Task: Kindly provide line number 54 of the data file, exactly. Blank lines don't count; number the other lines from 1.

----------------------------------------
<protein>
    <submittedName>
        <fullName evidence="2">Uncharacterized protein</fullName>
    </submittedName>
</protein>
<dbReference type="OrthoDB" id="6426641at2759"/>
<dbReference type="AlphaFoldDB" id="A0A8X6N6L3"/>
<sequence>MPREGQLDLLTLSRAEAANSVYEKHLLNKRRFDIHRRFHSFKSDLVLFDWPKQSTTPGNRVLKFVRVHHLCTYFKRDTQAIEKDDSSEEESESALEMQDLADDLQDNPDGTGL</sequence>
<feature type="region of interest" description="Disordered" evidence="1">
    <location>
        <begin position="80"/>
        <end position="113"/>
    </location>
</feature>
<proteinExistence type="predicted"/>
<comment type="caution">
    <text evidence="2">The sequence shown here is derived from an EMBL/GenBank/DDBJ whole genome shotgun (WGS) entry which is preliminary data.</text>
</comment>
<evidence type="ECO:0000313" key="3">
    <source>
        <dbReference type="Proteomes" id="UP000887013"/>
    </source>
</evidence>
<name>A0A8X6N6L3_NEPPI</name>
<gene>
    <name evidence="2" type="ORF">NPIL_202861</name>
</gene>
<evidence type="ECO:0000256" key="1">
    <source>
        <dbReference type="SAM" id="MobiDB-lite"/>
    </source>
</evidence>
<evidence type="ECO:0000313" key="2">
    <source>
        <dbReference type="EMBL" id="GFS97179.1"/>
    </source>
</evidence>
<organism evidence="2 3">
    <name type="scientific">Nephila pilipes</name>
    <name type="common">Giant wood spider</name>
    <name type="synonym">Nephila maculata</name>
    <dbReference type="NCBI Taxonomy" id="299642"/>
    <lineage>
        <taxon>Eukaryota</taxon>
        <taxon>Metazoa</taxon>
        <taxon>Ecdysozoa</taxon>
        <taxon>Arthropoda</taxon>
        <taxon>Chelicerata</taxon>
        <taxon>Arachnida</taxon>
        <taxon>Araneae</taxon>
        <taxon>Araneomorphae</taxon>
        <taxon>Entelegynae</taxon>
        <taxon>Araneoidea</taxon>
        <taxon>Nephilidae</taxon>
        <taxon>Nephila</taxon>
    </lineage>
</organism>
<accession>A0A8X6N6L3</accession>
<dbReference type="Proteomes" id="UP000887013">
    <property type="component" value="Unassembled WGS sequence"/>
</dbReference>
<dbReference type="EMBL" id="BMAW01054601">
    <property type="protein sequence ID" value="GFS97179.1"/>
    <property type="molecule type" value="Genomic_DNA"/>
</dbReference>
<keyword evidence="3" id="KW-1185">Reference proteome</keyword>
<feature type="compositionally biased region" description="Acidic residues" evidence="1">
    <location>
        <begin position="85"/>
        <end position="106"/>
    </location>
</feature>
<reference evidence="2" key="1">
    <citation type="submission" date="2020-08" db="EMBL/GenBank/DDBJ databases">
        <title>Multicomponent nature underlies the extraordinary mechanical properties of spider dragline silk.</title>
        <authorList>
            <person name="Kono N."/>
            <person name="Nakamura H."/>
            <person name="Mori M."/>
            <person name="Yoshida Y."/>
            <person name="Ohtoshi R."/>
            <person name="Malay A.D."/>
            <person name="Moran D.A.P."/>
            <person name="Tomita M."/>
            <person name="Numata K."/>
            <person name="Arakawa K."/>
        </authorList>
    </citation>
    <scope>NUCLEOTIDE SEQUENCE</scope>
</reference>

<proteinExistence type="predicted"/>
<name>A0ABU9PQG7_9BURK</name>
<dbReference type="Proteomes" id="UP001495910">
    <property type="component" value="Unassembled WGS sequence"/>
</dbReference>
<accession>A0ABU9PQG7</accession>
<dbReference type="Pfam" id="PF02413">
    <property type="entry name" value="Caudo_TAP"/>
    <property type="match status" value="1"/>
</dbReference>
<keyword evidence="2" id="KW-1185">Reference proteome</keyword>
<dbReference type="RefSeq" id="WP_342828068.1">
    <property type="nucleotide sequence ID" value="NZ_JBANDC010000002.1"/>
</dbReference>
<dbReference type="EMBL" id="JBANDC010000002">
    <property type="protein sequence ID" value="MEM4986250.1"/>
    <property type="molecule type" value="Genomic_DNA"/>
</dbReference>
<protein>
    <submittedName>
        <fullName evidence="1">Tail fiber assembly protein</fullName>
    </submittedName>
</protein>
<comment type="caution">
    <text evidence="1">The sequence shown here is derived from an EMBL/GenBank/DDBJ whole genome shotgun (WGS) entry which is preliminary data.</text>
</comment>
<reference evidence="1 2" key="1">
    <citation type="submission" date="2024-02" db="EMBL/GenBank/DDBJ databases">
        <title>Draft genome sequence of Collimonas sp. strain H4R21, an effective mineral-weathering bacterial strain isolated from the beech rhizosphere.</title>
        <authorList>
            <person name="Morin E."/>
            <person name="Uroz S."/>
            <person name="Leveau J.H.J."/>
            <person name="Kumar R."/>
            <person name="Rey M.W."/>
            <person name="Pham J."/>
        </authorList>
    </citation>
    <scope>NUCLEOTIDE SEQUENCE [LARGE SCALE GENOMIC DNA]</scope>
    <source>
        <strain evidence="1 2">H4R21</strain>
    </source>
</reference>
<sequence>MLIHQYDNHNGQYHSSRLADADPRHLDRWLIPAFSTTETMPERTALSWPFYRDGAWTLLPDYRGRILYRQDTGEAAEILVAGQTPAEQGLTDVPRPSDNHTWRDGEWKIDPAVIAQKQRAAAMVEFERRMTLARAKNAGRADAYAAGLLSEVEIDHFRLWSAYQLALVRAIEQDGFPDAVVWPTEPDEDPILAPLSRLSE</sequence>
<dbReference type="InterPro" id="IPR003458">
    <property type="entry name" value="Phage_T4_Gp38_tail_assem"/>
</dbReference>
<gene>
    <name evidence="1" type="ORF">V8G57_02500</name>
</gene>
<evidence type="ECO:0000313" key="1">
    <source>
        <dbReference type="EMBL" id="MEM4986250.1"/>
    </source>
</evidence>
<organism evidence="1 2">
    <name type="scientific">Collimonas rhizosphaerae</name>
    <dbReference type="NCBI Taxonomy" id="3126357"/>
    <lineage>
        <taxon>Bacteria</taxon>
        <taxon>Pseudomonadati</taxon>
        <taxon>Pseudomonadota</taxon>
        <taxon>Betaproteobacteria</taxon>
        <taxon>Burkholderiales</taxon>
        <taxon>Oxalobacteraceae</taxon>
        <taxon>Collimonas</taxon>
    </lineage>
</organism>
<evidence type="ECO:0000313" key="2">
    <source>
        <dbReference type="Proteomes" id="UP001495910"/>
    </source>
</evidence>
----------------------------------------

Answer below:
        <taxon>Nephilidae</taxon>